Impermanence is a principle of harmony. When we don’t struggle against it,
we are in harmony with reality. – Pema Chodron
The two photos in the collage above were taken five years apart. On the left is Ruby, looking out of our living room window one day last week. On the right is Buckley, enjoying the fall sunshine in the very same spot, in late 2008, about a month before she died. Looking at these two photos made me realize that accepting impermanence is a fact of life when you love cats. The beautiful fall colors in the photo remind us that nature is also all about impermanence, and the inevitability of change. Nothing lives forever.
Impermanence is a cornerstone of Buddhist teachings and practice. All that exists is impermanent, nothing lasts. When we don’t fully accept this tenet, we suffer. When we do accept it, we find peace. If we can accept that suffering, which can encompass anything from unhappiness and stress to anxiety and anguish, is one of the facts of human existence, we can then also appreciate the sweeter side of life: the genuine joy of living with an open heart. Accepting that nothing is permanent makes the present moment more precious.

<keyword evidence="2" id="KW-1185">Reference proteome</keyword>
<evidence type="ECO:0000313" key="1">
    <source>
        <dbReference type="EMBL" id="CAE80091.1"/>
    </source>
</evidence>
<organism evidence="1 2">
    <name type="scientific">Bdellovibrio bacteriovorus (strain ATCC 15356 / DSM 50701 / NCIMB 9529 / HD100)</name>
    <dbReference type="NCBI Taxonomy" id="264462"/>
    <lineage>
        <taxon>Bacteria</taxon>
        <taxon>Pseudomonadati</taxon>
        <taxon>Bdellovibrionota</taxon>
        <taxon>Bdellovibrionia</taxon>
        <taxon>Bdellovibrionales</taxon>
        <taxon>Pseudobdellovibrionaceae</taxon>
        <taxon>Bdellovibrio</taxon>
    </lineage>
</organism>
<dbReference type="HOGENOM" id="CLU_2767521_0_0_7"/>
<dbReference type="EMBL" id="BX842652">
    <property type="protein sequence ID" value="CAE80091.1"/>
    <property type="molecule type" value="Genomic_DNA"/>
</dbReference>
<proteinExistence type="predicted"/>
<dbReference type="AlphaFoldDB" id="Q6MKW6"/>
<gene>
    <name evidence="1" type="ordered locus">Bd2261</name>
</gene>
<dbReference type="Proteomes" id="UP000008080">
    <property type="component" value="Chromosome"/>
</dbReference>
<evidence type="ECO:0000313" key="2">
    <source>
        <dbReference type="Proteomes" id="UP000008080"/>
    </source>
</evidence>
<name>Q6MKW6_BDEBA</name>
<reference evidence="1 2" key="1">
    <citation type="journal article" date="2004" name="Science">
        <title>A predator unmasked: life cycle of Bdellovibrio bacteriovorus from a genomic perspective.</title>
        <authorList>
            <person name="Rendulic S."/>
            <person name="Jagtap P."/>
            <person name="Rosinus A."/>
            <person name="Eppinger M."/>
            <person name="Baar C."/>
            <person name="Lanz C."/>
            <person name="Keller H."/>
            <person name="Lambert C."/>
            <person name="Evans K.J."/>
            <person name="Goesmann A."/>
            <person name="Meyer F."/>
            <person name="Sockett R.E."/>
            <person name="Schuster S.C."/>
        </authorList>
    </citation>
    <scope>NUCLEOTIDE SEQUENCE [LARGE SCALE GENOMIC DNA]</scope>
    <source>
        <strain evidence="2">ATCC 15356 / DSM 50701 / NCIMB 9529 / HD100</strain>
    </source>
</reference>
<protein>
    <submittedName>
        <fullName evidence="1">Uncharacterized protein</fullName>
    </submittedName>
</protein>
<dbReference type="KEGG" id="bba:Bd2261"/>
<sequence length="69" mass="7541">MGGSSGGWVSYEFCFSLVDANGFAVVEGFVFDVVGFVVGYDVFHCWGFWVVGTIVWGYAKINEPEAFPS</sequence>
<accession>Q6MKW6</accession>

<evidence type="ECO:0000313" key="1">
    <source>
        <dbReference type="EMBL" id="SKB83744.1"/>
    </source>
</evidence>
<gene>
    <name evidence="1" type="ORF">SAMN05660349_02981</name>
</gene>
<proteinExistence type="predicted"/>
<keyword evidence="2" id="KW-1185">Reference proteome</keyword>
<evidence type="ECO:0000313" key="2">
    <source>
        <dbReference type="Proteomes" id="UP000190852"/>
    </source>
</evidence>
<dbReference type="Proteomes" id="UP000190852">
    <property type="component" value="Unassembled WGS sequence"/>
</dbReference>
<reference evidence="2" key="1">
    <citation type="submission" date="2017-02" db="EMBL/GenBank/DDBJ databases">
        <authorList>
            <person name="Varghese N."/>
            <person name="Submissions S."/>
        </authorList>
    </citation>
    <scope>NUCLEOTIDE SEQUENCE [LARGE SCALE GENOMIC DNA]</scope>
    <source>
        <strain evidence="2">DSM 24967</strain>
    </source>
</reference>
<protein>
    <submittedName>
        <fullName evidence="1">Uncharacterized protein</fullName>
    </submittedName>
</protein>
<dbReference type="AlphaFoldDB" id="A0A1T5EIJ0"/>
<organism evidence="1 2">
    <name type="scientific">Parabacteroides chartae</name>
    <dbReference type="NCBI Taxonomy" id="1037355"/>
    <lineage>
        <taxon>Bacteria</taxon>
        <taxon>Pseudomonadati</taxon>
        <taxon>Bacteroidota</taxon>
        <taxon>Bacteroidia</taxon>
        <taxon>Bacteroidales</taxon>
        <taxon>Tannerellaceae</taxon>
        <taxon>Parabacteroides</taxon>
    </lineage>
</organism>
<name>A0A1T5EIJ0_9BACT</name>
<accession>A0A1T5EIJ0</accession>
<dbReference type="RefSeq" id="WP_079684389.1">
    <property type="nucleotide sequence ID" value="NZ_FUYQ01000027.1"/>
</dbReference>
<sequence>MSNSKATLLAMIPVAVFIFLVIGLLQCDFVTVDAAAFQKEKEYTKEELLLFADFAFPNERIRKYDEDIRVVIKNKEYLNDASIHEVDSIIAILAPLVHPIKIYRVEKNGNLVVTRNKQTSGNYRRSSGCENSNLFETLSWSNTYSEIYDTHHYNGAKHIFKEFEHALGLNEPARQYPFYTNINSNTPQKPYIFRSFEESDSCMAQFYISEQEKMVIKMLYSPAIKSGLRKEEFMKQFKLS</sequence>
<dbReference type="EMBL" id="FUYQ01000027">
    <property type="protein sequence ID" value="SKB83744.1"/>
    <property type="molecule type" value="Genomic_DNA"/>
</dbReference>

But as bittersweet and painful as impermanence can be, there is also beauty in it. The sadness is a consequence of love, and grief can deepen your ability to love if you let it. By accepting the impermanence of everything in life, by allowing your heart to open to life in all its fullness, you open yourself to everything life has to offer.
And it’s this acceptance of life’s impermanence that allows us, even after devastating loss, to open our hearts to the love of another cat, and another, and another.
Buckley opened my heart like no other cat has done. As a result, my life has become fuller and richer. I will be forever grateful to my special little cat for this gift.